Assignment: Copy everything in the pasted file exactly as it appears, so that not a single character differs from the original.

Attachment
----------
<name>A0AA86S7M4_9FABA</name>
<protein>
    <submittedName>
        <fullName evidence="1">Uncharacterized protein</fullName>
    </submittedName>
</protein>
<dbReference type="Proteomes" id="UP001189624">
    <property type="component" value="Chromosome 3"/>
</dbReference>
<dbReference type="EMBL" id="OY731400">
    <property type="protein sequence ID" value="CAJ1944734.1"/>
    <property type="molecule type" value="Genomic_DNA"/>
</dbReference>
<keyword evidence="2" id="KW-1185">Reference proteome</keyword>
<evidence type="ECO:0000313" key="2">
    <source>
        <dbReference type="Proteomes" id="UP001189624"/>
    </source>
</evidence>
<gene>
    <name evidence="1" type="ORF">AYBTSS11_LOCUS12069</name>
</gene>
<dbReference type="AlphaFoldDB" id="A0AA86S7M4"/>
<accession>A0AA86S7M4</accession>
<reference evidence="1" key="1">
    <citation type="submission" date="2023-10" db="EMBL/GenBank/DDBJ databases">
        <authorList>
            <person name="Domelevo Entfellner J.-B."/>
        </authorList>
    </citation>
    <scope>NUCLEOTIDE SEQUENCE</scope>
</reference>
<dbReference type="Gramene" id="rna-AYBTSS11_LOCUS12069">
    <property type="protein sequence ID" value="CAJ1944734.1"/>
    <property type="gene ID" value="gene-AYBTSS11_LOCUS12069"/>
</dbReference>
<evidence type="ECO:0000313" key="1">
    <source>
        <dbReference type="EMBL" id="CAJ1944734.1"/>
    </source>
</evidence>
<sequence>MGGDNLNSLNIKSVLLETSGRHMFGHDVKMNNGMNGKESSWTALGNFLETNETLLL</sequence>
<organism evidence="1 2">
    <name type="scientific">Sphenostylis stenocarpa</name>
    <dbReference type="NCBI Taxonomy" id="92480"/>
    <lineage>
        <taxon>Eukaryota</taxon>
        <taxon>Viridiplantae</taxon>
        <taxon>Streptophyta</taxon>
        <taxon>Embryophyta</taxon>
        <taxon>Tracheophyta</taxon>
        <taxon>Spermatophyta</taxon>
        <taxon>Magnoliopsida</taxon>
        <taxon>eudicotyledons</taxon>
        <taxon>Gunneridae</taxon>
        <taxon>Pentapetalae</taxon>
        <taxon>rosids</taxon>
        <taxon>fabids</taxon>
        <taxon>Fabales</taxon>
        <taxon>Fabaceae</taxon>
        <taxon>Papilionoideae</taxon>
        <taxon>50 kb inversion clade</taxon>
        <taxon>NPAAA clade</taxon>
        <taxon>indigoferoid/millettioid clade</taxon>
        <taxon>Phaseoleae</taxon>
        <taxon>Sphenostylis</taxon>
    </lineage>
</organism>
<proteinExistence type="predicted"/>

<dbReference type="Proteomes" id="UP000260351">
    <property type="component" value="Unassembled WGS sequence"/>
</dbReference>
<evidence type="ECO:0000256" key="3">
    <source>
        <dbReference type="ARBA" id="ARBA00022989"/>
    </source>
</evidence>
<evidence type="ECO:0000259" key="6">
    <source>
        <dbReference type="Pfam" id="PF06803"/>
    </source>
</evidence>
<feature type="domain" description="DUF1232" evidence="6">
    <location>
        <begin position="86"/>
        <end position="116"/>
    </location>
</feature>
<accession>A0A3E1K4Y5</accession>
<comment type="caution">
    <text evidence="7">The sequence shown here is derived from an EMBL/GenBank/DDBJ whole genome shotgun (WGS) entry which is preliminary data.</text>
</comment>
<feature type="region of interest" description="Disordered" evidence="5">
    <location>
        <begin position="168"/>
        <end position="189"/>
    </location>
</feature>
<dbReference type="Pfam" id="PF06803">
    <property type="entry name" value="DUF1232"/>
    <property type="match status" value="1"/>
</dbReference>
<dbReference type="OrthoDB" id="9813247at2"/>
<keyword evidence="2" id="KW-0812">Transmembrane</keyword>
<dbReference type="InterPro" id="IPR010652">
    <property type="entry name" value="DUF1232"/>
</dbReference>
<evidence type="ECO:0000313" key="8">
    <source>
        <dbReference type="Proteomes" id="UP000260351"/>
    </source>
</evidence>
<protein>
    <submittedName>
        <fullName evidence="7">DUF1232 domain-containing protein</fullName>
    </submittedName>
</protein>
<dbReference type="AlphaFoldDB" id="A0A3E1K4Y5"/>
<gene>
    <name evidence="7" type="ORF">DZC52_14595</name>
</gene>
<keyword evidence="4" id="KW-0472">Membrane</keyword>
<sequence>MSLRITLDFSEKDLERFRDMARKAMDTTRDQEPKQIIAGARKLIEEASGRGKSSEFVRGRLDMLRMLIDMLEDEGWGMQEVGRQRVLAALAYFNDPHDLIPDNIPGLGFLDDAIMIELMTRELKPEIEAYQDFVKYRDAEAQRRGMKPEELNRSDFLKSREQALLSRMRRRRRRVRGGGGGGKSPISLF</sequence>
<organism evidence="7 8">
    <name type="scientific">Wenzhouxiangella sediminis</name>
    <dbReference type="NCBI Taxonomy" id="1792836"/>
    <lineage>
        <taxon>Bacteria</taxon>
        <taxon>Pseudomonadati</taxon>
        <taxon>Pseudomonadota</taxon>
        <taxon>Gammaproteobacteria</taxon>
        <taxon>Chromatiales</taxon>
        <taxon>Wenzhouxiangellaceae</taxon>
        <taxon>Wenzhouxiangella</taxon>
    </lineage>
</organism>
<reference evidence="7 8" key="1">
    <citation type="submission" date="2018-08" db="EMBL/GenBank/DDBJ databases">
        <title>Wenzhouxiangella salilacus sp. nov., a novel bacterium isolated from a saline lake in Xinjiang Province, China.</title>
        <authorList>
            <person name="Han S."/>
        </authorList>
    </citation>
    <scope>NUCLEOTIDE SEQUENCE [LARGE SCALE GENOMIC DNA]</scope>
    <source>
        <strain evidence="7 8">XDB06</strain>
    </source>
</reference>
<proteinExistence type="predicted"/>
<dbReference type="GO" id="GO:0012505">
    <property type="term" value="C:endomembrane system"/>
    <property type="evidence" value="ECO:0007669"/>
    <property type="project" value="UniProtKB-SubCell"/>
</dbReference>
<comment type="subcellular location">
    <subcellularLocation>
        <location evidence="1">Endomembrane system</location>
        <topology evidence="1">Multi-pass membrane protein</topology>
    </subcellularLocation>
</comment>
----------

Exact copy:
<name>A0AA86S7M4_9FABA</name>
<protein>
    <submittedName>
        <fullName evidence="1">Uncharacterized protein</fullName>
    </submittedName>
</protein>
<dbReference type="Proteomes" id="UP001189624">
    <property type="component" value="Chromosome 3"/>
</dbReference>
<dbReference type="EMBL" id="OY731400">
    <property type="protein sequence ID" value="CAJ1944734.1"/>
    <property type="molecule type" value="Genomic_DNA"/>
</dbReference>
<keyword evidence="2" id="KW-1185">Reference proteome</keyword>
<evidence type="ECO:0000313" key="2">
    <source>
        <dbReference type="Proteomes" id="UP001189624"/>
    </source>
</evidence>
<gene>
    <name evidence="1" type="ORF">AYBTSS11_LOCUS12069</name>
</gene>
<dbReference type="AlphaFoldDB" id="A0AA86S7M4"/>
<accession>A0AA86S7M4</accession>
<reference evidence="1" key="1">
    <citation type="submission" date="2023-10" db="EMBL/GenBank/DDBJ databases">
        <authorList>
            <person name="Domelevo Entfellner J.-B."/>
        </authorList>
    </citation>
    <scope>NUCLEOTIDE SEQUENCE</scope>
</reference>
<dbReference type="Gramene" id="rna-AYBTSS11_LOCUS12069">
    <property type="protein sequence ID" value="CAJ1944734.1"/>
    <property type="gene ID" value="gene-AYBTSS11_LOCUS12069"/>
</dbReference>
<evidence type="ECO:0000313" key="1">
    <source>
        <dbReference type="EMBL" id="CAJ1944734.1"/>
    </source>
</evidence>
<sequence>MGGDNLNSLNIKSVLLETSGRHMFGHDVKMNNGMNGKESSWTALGNFLETNETLLL</sequence>
<organism evidence="1 2">
    <name type="scientific">Sphenostylis stenocarpa</name>
    <dbReference type="NCBI Taxonomy" id="92480"/>
    <lineage>
        <taxon>Eukaryota</taxon>
        <taxon>Viridiplantae</taxon>
        <taxon>Streptophyta</taxon>
        <taxon>Embryophyta</taxon>
        <taxon>Tracheophyta</taxon>
        <taxon>Spermatophyta</taxon>
        <taxon>Magnoliopsida</taxon>
        <taxon>eudicotyledons</taxon>
        <taxon>Gunneridae</taxon>
        <taxon>Pentapetalae</taxon>
        <taxon>rosids</taxon>
        <taxon>fabids</taxon>
        <taxon>Fabales</taxon>
        <taxon>Fabaceae</taxon>
        <taxon>Papilionoideae</taxon>
        <taxon>50 kb inversion clade</taxon>
        <taxon>NPAAA clade</taxon>
        <taxon>indigoferoid/millettioid clade</taxon>
        <taxon>Phaseoleae</taxon>
        <taxon>Sphenostylis</taxon>
    </lineage>
</organism>
<proteinExistence type="predicted"/>

<dbReference type="Proteomes" id="UP000260351">
    <property type="component" value="Unassembled WGS sequence"/>
</dbReference>
<evidence type="ECO:0000256" key="3">
    <source>
        <dbReference type="ARBA" id="ARBA00022989"/>
    </source>
</evidence>
<evidence type="ECO:0000259" key="6">
    <source>
        <dbReference type="Pfam" id="PF06803"/>
    </source>
</evidence>
<feature type="domain" description="DUF1232" evidence="6">
    <location>
        <begin position="86"/>
        <end position="116"/>
    </location>
</feature>
<accession>A0A3E1K4Y5</accession>
<comment type="caution">
    <text evidence="7">The sequence shown here is derived from an EMBL/GenBank/DDBJ whole genome shotgun (WGS) entry which is preliminary data.</text>
</comment>
<feature type="region of interest" description="Disordered" evidence="5">
    <location>
        <begin position="168"/>
        <end position="189"/>
    </location>
</feature>
<dbReference type="Pfam" id="PF06803">
    <property type="entry name" value="DUF1232"/>
    <property type="match status" value="1"/>
</dbReference>
<dbReference type="OrthoDB" id="9813247at2"/>
<keyword evidence="2" id="KW-0812">Transmembrane</keyword>
<dbReference type="InterPro" id="IPR010652">
    <property type="entry name" value="DUF1232"/>
</dbReference>
<evidence type="ECO:0000313" key="8">
    <source>
        <dbReference type="Proteomes" id="UP000260351"/>
    </source>
</evidence>
<protein>
    <submittedName>
        <fullName evidence="7">DUF1232 domain-containing protein</fullName>
    </submittedName>
</protein>
<dbReference type="AlphaFoldDB" id="A0A3E1K4Y5"/>
<gene>
    <name evidence="7" type="ORF">DZC52_14595</name>
</gene>
<keyword evidence="4" id="KW-0472">Membrane</keyword>
<sequence>MSLRITLDFSEKDLERFRDMARKAMDTTRDQEPKQIIAGARKLIEEASGRGKSSEFVRGRLDMLRMLIDMLEDEGWGMQEVGRQRVLAALAYFNDPHDLIPDNIPGLGFLDDAIMIELMTRELKPEIEAYQDFVKYRDAEAQRRGMKPEELNRSDFLKSREQALLSRMRRRRRRVRGGGGGGKSPISLF</sequence>
<organism evidence="7 8">
    <name type="scientific">Wenzhouxiangella sediminis</name>
    <dbReference type="NCBI Taxonomy" id="1792836"/>
    <lineage>
        <taxon>Bacteria</taxon>
        <taxon>Pseudomonadati</taxon>
        <taxon>Pseudomonadota</taxon>
        <taxon>Gammaproteobacteria</taxon>
        <taxon>Chromatiales</taxon>
        <taxon>Wenzhouxiangellaceae</taxon>
        <taxon>Wenzhouxiangella</taxon>
    </lineage>
</organism>
<reference evidence="7 8" key="1">
    <citation type="submission" date="2018-08" db="EMBL/GenBank/DDBJ databases">
        <title>Wenzhouxiangella salilacus sp. nov., a novel bacterium isolated from a saline lake in Xinjiang Province, China.</title>
        <authorList>
            <person name="Han S."/>
        </authorList>
    </citation>
    <scope>NUCLEOTIDE SEQUENCE [LARGE SCALE GENOMIC DNA]</scope>
    <source>
        <strain evidence="7 8">XDB06</strain>
    </source>
</reference>
<proteinExistence type="predicted"/>
<dbReference type="GO" id="GO:0012505">
    <property type="term" value="C:endomembrane system"/>
    <property type="evidence" value="ECO:0007669"/>
    <property type="project" value="UniProtKB-SubCell"/>
</dbReference>
<comment type="subcellular location">
    <subcellularLocation>
        <location evidence="1">Endomembrane system</location>
        <topology evidence="1">Multi-pass membrane protein</topology>
    </subcellularLocation>
</comment>